I was probably about eight or nine years old when my family moved from Westwego to Marrero, Louisiana. As mentioned in my previous Sharing Memories post, the subdivision in Marrero was fairly new when we moved there. Several vacant lots were available on either side of our house.
When a lot was sold and ready to built upon, dump trucks unloaded red clay dirt for the foundation of the new house. With a huge mound of fresh dirt nearby, my siblings and I became pretty creative in ways to use the dirt for our playtime benefits. For example, the dirt mound made a perfect hill for jumping our bikes. We posed ourselves several feet from the mound and quickly pushed our pedals as we gained forward momentum then rushed up the mound. At the top of the mound, we sternly pulled up our handlebars and popped our wheels to make a crash landing on the dirt pile below. It was all fun until the day I had my first bicycle wreck. I lost control while gaining forward speed. My bike slammed into a wooden crossbar, causing me to flip over my handlebars and land on the concrete sidewalk below. Big Ouch!!! I was dizzy and hurting. I could barely stand up. Of course, I went crying to Mom, blood oozing from both my legs and elbows. As she cleaned my wounds, the damage was visible... I had terrible open abrasions on each knee and each elbow. She put ointment on them and bandaged them well. I could barely walk for a few days without a great deal of pain. Needless to say, I was much more careful on my bike afterwards.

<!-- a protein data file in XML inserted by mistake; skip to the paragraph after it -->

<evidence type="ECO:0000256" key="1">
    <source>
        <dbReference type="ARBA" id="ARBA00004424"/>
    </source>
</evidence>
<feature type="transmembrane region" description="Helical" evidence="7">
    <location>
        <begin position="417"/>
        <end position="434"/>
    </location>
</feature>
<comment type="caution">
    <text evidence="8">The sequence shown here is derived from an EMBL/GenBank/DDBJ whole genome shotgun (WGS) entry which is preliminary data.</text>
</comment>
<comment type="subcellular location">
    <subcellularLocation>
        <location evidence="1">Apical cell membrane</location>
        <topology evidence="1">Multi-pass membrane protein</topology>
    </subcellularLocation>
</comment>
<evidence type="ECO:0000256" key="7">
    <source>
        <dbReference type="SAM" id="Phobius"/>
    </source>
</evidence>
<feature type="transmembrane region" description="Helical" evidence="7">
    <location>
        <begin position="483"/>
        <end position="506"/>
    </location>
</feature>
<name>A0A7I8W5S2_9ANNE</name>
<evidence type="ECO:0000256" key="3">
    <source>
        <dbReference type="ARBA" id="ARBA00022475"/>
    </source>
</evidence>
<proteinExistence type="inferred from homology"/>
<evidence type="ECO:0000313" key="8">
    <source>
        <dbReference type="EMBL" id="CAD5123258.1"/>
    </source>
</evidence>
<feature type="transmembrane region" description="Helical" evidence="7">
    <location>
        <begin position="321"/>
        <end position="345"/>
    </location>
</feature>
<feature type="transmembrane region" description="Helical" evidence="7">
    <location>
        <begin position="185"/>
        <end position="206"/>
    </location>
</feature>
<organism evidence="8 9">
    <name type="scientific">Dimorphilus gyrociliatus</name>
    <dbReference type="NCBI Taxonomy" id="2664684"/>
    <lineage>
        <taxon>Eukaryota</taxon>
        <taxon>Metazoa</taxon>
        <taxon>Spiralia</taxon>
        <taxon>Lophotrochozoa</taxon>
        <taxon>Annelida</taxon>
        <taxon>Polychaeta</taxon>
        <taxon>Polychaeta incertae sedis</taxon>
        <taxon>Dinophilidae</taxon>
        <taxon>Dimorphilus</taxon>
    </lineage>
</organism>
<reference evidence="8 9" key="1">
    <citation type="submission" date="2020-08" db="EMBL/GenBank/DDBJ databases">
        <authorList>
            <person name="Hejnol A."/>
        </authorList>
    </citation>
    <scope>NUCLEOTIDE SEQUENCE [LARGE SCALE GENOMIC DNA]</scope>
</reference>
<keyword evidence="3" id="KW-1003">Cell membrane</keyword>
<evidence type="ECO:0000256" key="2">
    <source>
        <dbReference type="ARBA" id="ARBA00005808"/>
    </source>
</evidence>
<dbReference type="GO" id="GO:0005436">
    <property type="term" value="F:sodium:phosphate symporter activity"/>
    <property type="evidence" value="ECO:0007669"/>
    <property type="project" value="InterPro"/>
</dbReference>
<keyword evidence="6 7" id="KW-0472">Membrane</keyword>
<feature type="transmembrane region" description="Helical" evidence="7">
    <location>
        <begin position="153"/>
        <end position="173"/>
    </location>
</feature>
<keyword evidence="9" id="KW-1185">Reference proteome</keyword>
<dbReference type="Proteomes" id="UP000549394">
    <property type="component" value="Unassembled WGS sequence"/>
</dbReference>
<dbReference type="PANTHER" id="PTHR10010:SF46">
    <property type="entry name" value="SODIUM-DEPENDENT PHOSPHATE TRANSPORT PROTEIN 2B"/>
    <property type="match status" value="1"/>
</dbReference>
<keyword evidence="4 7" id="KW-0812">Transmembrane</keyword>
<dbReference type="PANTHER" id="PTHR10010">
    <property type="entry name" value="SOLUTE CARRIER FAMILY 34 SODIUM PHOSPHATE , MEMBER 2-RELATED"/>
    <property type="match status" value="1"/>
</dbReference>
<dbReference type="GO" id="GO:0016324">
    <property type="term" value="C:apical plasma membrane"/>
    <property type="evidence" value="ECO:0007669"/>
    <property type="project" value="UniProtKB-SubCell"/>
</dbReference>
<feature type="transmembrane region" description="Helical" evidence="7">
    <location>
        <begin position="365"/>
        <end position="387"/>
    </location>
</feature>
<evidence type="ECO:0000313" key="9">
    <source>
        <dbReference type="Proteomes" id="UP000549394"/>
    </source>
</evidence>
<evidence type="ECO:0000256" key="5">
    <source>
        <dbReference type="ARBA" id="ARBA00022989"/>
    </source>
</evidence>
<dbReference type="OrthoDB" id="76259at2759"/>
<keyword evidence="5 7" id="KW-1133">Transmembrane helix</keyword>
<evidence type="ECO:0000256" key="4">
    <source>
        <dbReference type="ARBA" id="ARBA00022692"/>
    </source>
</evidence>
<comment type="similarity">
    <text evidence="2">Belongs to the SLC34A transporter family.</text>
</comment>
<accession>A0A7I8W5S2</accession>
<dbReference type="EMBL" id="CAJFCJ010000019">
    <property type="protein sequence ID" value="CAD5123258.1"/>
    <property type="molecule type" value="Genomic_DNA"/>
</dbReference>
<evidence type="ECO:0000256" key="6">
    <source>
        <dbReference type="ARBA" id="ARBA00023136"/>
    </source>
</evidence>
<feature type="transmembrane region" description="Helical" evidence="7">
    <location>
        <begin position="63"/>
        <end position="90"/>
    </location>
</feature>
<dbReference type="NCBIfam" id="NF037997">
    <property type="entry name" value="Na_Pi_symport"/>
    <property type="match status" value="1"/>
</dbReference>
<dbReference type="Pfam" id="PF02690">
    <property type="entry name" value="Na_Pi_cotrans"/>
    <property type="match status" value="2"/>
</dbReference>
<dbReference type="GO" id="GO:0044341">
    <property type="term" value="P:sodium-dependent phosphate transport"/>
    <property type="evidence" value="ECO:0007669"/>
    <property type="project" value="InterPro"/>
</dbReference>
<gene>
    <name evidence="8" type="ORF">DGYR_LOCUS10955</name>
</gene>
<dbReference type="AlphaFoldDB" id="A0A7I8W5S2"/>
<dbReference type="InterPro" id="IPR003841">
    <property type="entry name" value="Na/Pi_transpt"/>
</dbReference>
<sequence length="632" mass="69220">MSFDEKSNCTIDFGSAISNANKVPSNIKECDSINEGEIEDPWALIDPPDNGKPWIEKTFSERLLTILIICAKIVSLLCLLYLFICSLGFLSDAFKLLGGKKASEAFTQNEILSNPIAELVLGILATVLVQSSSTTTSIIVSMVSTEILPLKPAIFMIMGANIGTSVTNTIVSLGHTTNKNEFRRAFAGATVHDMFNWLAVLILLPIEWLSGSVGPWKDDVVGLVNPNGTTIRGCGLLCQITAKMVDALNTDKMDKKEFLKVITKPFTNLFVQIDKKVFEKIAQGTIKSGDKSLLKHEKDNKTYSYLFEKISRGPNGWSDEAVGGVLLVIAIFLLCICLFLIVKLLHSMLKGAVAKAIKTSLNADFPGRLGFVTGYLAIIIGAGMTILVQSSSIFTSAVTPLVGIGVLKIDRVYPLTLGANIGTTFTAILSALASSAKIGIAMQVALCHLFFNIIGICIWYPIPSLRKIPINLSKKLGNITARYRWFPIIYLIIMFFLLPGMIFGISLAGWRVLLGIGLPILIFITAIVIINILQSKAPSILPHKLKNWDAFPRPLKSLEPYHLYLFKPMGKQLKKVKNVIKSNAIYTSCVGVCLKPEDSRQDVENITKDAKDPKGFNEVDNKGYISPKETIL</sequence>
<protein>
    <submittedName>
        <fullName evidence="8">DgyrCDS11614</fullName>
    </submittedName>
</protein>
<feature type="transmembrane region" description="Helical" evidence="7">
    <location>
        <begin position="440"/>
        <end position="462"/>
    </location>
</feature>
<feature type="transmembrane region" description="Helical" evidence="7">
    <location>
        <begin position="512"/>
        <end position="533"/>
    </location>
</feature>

From the tall dirt mounds, Frank Jr. and I also played "King of the Hill". I'm not sure if this was a common game among kids back then, but we sort of made our own rules up. Several of us would gather atop the mound and wrestle with each other, competing to gain control of the hill. We would push and shove, kick and squirm until one of us was left standing and this officially made the winner the King of the Hill. When we were finished playing in all of that red dirt, we were pure filthy. I wonder how often Mom scorned us beneath her breath while she was trying to remove the red dirt stains from our clothing.
|Too bad these shirts weren't available when we were|
children- it would have made Mom's laundry job much easier!
Sometimes we would create sculptures from the red dirt by scooping out the clay clumps and forming them into some amusing little people. When we grew tired of doing that, the little clay people were rolled in our hands to form balls which we threw at each other. My sister, Sandy, was quite satisfied as she sometimes sat at the bottom of the dirt mound with her plastic cups and spoons, filling them up then emptying them out, over and over again.
Frank Jr. liked his "G.I. Joe" figures and accessories. He spent a lot of time on the mounds with his little friends and their GI Joe's. They would dig holes in the mound and pretend to be in a war zone. By the time they were finished playing, they looked like they had been in a war zone ;)
As the neighborhood became filled with new houses, the dirt mounds slowly disappeared. Within a couple of years, we had to find other ways to amuse ourselves. And that, we did.